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They impact it if used at all. Its a question of trade offs and being able to judge when the positive benefits are outweighed by the negative impacts. A subjective judgment call until I perfect my PQ meter.

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post #18 of 19 Old 09-22-2013, 12:55 PM
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It seems to me that the algorithms for JVC's E-Shift could allow for a 1/2 pixel shift (in 1080p pixel size) and not have that shift affect resolution with E-Shift enabled. I doubt they do though.

I've felt for a while that one advantage of 4K projectors would be the ability to do zone convergence basically within the 2K space.

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post #19 of 19 Old 09-22-2013, 03:12 PM
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Quote:
Originally Posted by mark haflich View Post

Jon. As you know, 8 is the absolute worst case one can use. One should never use higher, because by shifting one full pixel (harmless), one can go the other way and get under 8 instead of over 8. Basically, and its a judgmental balancing of eliminating the artifacts of panel misconvergence by giving up resolution and sharpness, probably up to about 4 will yield a net positive. I am working on a modification to my PQ meter to take the subjectivity out of this evaluation.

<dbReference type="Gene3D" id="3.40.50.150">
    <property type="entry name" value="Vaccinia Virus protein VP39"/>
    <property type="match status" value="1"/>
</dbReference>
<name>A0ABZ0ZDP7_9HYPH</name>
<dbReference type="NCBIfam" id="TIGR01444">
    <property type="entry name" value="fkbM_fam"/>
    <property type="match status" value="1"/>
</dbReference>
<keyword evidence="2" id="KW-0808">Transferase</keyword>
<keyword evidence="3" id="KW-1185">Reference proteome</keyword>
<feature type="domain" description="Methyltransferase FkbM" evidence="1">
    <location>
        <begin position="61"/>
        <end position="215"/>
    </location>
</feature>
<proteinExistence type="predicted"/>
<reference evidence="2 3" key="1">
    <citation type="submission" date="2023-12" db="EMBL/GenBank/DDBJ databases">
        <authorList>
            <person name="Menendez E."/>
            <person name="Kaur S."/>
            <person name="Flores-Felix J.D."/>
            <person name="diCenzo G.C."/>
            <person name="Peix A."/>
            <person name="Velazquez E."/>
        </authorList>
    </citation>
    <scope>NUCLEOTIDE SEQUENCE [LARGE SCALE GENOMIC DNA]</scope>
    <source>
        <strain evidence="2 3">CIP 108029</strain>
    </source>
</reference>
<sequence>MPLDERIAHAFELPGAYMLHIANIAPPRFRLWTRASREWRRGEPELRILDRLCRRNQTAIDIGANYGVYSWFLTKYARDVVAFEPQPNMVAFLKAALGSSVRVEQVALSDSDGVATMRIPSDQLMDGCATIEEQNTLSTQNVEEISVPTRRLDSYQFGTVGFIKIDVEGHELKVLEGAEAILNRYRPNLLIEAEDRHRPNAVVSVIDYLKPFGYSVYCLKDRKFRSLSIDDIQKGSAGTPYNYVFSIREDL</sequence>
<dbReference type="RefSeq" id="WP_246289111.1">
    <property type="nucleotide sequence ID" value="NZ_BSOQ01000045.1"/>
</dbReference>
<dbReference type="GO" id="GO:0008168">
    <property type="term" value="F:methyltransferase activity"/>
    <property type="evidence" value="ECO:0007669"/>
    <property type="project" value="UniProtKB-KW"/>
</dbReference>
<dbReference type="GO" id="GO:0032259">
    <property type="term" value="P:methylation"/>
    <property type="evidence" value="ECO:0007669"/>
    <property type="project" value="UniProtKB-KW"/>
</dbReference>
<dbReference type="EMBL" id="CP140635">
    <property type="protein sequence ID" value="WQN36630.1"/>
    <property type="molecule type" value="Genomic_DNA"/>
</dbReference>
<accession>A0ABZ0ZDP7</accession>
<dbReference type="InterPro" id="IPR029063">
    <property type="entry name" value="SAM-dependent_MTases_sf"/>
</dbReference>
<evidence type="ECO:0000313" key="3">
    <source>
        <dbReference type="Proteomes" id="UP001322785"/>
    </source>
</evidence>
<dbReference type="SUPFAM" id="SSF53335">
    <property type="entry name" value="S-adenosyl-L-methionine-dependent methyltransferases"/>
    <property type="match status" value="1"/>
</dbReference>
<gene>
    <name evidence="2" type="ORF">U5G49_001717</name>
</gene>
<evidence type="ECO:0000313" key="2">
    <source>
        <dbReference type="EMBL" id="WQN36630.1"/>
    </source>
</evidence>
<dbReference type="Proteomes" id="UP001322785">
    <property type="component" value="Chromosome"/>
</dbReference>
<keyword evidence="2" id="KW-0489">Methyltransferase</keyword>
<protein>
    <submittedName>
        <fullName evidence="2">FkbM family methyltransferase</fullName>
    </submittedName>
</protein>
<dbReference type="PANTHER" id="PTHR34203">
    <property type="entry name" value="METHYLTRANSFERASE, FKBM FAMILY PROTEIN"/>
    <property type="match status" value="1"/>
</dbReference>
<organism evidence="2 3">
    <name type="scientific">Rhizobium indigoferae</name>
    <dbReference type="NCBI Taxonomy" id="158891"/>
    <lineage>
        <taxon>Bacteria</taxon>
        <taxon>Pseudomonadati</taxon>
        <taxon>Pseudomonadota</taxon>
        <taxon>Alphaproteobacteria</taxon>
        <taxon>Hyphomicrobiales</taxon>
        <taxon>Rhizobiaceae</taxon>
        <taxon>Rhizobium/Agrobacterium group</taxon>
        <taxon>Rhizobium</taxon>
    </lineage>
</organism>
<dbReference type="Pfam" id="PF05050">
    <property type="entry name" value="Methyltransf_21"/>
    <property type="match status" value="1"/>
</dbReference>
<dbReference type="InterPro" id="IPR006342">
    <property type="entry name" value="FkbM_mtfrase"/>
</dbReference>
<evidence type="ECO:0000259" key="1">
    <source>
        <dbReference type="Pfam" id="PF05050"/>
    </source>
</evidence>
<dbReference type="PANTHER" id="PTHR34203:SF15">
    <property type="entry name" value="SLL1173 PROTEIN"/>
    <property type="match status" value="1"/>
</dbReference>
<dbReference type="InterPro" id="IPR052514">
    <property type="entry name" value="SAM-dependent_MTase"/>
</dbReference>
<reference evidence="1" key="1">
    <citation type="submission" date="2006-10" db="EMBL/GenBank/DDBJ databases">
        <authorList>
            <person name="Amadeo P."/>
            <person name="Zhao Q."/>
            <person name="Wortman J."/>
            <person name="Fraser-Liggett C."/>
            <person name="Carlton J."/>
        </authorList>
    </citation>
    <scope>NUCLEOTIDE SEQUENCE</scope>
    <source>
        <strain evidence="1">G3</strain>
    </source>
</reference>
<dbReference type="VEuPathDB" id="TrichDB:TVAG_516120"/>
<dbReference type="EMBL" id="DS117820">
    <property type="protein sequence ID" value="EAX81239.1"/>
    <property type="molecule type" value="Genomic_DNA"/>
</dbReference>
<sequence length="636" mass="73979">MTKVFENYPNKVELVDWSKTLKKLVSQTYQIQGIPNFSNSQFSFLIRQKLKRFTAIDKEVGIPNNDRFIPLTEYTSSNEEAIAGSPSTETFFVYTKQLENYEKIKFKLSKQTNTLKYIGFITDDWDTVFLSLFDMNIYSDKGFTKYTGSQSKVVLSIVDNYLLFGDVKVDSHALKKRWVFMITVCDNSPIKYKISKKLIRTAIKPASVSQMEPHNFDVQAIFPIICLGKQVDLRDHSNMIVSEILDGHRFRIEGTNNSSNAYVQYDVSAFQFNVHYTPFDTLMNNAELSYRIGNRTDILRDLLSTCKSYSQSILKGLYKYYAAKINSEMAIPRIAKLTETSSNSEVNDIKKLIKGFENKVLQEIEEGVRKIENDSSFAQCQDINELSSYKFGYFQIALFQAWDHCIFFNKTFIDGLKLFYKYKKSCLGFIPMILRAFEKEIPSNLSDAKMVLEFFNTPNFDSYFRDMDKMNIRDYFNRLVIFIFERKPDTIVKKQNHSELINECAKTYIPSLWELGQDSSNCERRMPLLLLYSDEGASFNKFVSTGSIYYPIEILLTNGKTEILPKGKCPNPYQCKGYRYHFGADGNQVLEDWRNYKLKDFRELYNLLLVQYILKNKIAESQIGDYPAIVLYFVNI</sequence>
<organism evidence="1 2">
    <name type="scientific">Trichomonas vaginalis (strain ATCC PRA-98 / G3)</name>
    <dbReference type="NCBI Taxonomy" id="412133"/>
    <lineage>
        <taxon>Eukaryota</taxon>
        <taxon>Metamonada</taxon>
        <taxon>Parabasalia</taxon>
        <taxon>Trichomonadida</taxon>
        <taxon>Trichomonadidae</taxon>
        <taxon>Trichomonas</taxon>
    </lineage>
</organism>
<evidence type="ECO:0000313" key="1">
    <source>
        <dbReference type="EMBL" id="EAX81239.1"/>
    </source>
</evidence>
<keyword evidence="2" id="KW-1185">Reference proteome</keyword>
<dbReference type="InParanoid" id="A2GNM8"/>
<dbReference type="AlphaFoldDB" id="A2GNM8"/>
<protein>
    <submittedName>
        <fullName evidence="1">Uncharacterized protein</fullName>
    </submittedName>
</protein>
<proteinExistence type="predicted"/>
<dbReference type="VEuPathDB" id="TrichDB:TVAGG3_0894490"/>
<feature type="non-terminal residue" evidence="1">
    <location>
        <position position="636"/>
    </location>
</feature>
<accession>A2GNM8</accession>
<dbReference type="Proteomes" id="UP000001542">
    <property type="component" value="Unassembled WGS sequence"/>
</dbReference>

You are absolutely right Mark. 8 is a worst case on JVCs. If you go to 4 then it is proportional where you would lose 25% resolution of that colour. An adjustment of 2 would be 12.5% and so on. If you only adjust the convergence in specific areas of the frame then its effect is of course smaller again.

To be clear though, I DO think there is value in fine convergence adjustment. It should be used towards the periphery of the image only to minimize or eliminate visible fringing from seated. In the central area, it should be whole pixel adjustments only.